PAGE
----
NASA Goddard Astrophysicist Researcher Dr. John Mather Listed Among 25 Most Influential People in Space
Dr. John Mather, a Nobel Prize winning astrophysicist at NASA's Goddard Space Flight Center in Greenbelt, Md. has been noted among Time Magazine's 25 most influential people in space. The listing was published in Time’s recent "New Space Discoveries" edition.
"I'm totally surprised and delighted to be recognized for the work our teams are doing to learn a few of the secrets of the universe," said Mather, a Senior Astrophysicist in the Observational Cosmology Laboratory at NASA Goddard. He is also a Senior Project Scientist on the James Webb Space Telescope.
He received a bachelor’s degree in physics from Swarthmore College in Pennsylvania as well as a doctorate in physics from the University of California, Berkeley. Dr. Mather’s research centers on infrared astronomy and cosmology.
As a National Research Council postdoctoral fellow at the Goddard Institute for Space Studies, New York City, he led the proposal efforts for the Cosmic Background Explorer mission (1974-76), and came to Goddard Space Flight Center to become the Study Scientist (1976-88), Project Scientist (1988-98), and also the Principal Investigator for the Far Infrared Absolute Spectrophotometer (FIRAS) on the Cosmic Background Explorer (COBE).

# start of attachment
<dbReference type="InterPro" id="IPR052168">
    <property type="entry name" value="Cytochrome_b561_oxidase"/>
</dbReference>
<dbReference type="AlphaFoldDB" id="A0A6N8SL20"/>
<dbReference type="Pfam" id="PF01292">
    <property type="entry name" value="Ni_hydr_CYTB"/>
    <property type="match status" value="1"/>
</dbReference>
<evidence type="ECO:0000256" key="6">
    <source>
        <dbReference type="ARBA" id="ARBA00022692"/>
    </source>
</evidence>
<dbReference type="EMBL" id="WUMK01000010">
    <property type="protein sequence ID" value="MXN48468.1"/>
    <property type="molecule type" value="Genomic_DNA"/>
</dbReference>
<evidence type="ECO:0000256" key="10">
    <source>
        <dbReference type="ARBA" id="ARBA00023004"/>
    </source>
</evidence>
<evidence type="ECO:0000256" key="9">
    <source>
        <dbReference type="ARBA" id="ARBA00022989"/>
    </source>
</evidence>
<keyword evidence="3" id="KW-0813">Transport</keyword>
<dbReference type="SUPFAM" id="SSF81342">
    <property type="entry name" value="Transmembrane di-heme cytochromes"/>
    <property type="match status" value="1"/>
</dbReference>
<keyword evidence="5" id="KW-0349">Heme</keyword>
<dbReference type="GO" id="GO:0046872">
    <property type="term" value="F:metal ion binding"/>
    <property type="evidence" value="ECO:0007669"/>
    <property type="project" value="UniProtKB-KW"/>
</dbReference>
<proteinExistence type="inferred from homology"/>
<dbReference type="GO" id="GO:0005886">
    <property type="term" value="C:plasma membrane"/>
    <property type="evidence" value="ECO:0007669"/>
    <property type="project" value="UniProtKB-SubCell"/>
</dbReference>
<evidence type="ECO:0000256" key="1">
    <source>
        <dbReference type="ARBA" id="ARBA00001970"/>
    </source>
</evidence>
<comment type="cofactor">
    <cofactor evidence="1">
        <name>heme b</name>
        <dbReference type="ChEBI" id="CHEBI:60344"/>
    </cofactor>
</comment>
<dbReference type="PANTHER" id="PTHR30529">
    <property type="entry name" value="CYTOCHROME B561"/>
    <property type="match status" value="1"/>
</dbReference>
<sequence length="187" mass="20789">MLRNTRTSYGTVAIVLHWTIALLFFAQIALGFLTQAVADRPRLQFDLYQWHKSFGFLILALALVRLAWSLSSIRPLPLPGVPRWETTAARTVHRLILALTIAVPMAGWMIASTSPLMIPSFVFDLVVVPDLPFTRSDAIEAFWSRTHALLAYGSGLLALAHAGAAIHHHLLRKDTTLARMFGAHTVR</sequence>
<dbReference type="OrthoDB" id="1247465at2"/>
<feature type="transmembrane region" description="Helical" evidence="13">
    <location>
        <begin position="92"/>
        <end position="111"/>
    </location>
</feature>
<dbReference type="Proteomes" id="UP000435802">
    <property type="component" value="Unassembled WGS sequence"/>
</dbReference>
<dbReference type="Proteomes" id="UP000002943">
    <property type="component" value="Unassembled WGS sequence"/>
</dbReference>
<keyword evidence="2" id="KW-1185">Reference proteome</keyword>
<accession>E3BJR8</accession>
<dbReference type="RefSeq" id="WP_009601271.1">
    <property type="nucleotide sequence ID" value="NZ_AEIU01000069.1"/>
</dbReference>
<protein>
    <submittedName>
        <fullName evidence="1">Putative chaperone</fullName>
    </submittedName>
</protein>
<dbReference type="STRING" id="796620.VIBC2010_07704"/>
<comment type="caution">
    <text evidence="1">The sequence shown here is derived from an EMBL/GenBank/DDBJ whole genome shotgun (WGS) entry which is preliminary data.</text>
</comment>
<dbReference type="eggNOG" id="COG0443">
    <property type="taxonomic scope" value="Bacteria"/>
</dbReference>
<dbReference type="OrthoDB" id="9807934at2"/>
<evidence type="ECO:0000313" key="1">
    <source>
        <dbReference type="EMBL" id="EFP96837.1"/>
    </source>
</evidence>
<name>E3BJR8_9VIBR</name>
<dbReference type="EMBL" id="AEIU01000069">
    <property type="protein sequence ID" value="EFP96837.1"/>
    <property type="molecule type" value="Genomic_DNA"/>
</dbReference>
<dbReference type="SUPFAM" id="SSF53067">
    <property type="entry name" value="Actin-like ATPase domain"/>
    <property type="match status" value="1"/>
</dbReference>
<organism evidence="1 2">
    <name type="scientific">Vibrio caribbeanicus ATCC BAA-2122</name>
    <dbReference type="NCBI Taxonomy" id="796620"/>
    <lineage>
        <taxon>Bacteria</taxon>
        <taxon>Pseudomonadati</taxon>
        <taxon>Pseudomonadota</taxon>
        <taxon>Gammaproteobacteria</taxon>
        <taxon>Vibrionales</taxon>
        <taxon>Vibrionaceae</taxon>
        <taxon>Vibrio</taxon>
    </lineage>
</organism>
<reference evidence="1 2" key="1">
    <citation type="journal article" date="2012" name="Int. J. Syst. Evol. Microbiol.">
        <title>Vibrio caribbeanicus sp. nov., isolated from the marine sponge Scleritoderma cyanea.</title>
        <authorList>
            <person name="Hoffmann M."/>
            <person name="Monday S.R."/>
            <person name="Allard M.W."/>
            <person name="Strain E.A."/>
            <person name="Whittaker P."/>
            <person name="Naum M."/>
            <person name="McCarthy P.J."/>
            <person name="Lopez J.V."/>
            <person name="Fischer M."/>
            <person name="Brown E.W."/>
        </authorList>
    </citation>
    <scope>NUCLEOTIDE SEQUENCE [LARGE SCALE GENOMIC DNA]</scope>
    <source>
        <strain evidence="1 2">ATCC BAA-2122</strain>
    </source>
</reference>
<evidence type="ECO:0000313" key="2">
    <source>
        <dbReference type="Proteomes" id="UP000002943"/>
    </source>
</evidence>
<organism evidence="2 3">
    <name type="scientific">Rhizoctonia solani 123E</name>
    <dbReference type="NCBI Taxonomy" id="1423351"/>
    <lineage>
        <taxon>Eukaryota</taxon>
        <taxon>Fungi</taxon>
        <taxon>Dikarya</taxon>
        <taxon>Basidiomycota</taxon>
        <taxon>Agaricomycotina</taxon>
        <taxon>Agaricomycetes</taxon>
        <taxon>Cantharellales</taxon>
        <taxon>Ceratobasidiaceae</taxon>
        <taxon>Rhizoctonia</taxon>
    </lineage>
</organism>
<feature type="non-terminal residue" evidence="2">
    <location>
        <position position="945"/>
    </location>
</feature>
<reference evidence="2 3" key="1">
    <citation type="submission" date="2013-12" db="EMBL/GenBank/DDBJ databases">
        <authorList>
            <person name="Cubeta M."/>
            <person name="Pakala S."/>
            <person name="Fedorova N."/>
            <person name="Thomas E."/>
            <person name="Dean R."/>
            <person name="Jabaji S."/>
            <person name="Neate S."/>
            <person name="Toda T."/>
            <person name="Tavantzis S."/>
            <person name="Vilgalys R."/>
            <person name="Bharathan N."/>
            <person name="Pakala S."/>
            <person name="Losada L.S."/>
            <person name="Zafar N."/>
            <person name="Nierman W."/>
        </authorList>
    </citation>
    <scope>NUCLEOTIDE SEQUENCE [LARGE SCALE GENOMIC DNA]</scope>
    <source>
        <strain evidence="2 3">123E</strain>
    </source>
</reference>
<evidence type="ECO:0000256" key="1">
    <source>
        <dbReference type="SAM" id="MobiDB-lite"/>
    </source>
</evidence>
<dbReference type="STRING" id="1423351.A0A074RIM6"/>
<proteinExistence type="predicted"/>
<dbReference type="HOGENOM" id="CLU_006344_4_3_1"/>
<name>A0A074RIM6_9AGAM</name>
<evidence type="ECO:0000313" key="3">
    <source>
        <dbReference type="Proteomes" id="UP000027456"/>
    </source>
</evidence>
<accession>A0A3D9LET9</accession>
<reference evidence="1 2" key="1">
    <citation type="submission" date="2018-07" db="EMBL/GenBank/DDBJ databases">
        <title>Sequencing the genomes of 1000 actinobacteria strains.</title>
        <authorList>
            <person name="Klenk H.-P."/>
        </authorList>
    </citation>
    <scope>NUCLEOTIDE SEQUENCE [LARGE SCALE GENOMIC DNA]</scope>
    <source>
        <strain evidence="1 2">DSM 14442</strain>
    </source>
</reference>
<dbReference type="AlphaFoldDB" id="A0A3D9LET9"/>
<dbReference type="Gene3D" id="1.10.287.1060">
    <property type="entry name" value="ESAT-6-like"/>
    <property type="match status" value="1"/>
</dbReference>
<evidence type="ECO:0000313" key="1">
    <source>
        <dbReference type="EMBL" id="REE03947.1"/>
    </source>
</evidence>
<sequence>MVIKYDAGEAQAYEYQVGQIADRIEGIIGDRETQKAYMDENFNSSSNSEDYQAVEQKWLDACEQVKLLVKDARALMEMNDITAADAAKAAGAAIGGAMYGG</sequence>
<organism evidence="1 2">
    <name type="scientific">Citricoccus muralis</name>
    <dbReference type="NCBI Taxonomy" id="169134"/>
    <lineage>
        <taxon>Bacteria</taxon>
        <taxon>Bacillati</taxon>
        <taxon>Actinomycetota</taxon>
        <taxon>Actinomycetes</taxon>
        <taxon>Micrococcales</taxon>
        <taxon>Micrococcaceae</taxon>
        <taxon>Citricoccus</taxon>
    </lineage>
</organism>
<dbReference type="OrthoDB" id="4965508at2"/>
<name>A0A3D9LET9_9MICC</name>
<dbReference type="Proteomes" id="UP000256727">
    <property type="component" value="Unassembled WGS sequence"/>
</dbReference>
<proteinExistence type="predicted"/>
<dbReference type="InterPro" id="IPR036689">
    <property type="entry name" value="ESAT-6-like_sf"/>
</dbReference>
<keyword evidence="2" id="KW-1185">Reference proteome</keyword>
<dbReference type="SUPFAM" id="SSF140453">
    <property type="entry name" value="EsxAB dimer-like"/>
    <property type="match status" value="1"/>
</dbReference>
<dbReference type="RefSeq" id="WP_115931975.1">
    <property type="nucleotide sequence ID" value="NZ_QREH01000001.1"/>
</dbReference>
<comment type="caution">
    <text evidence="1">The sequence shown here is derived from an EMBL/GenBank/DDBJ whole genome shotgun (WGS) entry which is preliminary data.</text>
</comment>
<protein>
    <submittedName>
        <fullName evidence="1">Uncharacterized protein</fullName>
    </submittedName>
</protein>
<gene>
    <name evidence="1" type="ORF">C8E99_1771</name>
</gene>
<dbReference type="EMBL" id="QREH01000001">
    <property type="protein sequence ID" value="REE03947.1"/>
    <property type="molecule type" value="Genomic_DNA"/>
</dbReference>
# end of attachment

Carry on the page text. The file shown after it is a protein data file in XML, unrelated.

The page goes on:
Dr. Mather and the COBE team showed that the cosmic microwave background radiation has a blackbody spectrum within 50 parts per million (ppm), confirming the Big Bang theory to extraordinary accuracy.
Dr. Mather has served on advisory and working groups for the National Academy of Sciences, NASA, and the National Science Foundation for the Atacama Large Millimeter Array (ALMA), and the Center for Astrophysical Research in the Antarctic (CAMA).
As Senior Project Scientist (1995-present) for the Webb telescope, Dr. Mather leads the science team, and represents scientific interests within the project management.
As winner of the 2006 Nobel Prize for Physics, chosen by the Royal Swedish Academy of Sciences, Dr. Mather shares the prize with George F. Smoot of the University of California for their work using the COBE satellite to measure the heat radiation from the Big Bang.
For Dr. Mather's Home Page, visit:
For more information Atacama Large Millimeter Array (ALMA), visit:
For more information on the Center for Astrophysical Research in the Antarctic (CAMA), visit:
For information on the Cosmic Background Explorer (COBE):
For information about the Far Infrared Absolute Spectrophotometer (FIRAS):